Mind the Gap: Premium Collection in a Low Volatility Environment
Throughout the first half of 2017, there have been two seemingly contradictory trends playing out in market volatility: low levels of implied volatility and profitability of selling option premium.
Frequently called “the fear gauge,” the VIX is actually a “guess” as to where statistical volatility (SPX volatility) will be 30- days in the future. The measurement uses a strip of out of the money call and put options which have a weighted maturity of 30 calendar days. The measurement does not use all the strikes available as it kicks out options that have no bid price and options that have a bid price but are followed by consecutive options, which have no bid price.
Trend 1: Low Levels of Implied Volatility
The first trend, the one most noticeable to market-watchers, is that levels of implied volatility have been low throughout the year. The frequently watched VIX index has been consistently on the low end of the 10–15 range through most of 2017. The last time the VIX was this low for this long was a decade ago, prior to the financial crisis.[/fusion_builder_column]
A low level on the VIX indicates that, in the short term, the market doesn’t see a whole lot of need to buy protection. Consequently, there is more supply of options versus demand. Option volatility takes into account not only the direction and speed of underlying movement but the supply and demand of options. There can be times when volatility moves either up or down without the underlying even moving; this is attributable to supply and demand. The price of options, also known as the premium, has been at depressed levels throughout the year.
Trend 2: Profitability of Selling Option Premium
The second, and seemingly contradictory, trend in the market is that strategies selling option premium have done quite well. ETFs that are short volatility futures are up around 75% for the first six months of 2017 and about 220% for the trailing year—an astonishing amount.
Huh? How can this be? If the price for volatility is so low, why are strategies that sell volatility performing so well?
The answer has to do with the gap between implied volatility and realized volatility. This is the real determinate of whether or not a short volatility trade is profitable. While the implied volatility, as described by the VIX, has been at low levels, what has actually transpired in the markets (i.e., the realized volatility) has been even lower. According to Bank of America/Merrill Lynch data cited in the Financial Times, realized volatility in the market has only been lower 3% of the time since 1928. The chart below illustrates this relationship:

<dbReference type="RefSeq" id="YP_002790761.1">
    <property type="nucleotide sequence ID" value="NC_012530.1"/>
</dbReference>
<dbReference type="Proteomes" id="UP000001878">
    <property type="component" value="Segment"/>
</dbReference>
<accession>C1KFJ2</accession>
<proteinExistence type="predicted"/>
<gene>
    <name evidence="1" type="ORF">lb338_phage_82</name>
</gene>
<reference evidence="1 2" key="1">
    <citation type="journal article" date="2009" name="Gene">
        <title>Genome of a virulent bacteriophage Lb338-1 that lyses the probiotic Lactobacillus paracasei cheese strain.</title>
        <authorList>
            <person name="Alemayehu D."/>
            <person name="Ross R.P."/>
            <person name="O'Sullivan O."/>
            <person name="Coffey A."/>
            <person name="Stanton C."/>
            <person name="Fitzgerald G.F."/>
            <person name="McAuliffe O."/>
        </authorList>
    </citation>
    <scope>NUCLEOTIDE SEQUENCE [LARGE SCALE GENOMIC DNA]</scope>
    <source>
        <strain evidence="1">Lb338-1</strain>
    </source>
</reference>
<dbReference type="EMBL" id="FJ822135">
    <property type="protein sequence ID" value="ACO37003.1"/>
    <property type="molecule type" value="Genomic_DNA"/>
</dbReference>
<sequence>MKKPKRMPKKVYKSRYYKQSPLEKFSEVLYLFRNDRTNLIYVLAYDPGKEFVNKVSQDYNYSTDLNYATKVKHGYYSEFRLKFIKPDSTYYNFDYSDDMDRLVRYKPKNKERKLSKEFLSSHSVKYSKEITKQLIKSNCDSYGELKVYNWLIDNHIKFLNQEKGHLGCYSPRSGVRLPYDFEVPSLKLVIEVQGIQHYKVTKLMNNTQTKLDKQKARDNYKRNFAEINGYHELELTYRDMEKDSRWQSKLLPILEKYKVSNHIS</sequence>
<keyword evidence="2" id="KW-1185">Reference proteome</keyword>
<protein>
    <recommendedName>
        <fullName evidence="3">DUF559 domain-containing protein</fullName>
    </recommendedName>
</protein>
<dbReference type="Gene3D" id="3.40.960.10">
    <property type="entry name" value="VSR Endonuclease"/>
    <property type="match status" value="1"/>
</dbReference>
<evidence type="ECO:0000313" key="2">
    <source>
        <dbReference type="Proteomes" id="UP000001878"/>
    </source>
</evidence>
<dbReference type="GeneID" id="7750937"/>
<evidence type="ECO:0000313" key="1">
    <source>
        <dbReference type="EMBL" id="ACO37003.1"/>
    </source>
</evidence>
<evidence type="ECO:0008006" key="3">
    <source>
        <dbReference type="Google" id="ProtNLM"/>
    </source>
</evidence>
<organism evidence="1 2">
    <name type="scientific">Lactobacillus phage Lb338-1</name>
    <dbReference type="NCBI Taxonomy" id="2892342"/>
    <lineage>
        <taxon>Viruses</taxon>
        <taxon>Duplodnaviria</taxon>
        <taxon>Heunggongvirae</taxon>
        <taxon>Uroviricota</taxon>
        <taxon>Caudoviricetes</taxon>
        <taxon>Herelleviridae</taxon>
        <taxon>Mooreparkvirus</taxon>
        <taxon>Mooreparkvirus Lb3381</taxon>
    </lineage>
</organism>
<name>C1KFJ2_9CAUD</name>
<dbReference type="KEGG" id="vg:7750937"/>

Of the two lines above, the grey line represents the absolute level of implied volatility (i.e. the VIX) and the orange line represents the absolute level of realized volatility. You can see that in absolute terms, both cycle between periods of low volatility and high volatility. However, the more important element is the upper portion of the graph, which is the spread between implied and realized volatility. The green indicates positive spread and the red indicates negative spread. It is this green area where the profit potential exists, and historically, it has existed during both periods of low and high overall volatility.
How does the profitability of volatility trades work? The implied volatility is the amount of market volatility investors perceive before the fact while the realized volatility is the amount that actually occurs after the fact. The difference between the implied and the realized volatility can be thought of as the “profit margin” (the green, positive spread). Low levels of volatility do not drive the profitability of these types of trades: It is the spread that does.
What generally drives the profitability in premium collection trades is the amount of spread between implied and realized volatility not simply the absolute value of realized volatility.
Premium Collection Strategies
A premium collection strategy can take many different forms. For example, a short option strategy sells options first and then either buys the options back later at a lower price, closing at a profit, or lets the options go to expiration with the hopes that the options expire out-of-the-money and worthless.
Regardless, the trade is only profitable if the sales price exceeds the purchase price. Of course, the final profit or loss of a trade is never known in advance. Options are volatile, and it is certainly possible the price of a short option can spike and the cost of closing it out exceeds the premium originally collected.
Profit in Probability
If a person had perfect insight into the future, there would be no limit to the amount of money that person would make. In lieu of a “crystal ball” one must rely on robust and realistic probability analysis. This type of actuarial, probability analysis is frequently used in the insurance industry.
Let us turn to a theoretical example: The probability of a hurricane hitting Florida is high but the probability of a hurricane hitting Indiana is quite low. An insurance policy protecting against hurricanes in Miami should be costly, but a hurricane insurance policy in Indianapolis should be dirt cheap. Does the fact that the policy is cheap mean it is not worth anyone’s time to sell hurricane insurance in Indianapolis? On the contrary, selling hurricane insurance in Indianapolis might actually be rather lucrative if no claims are ever paid out.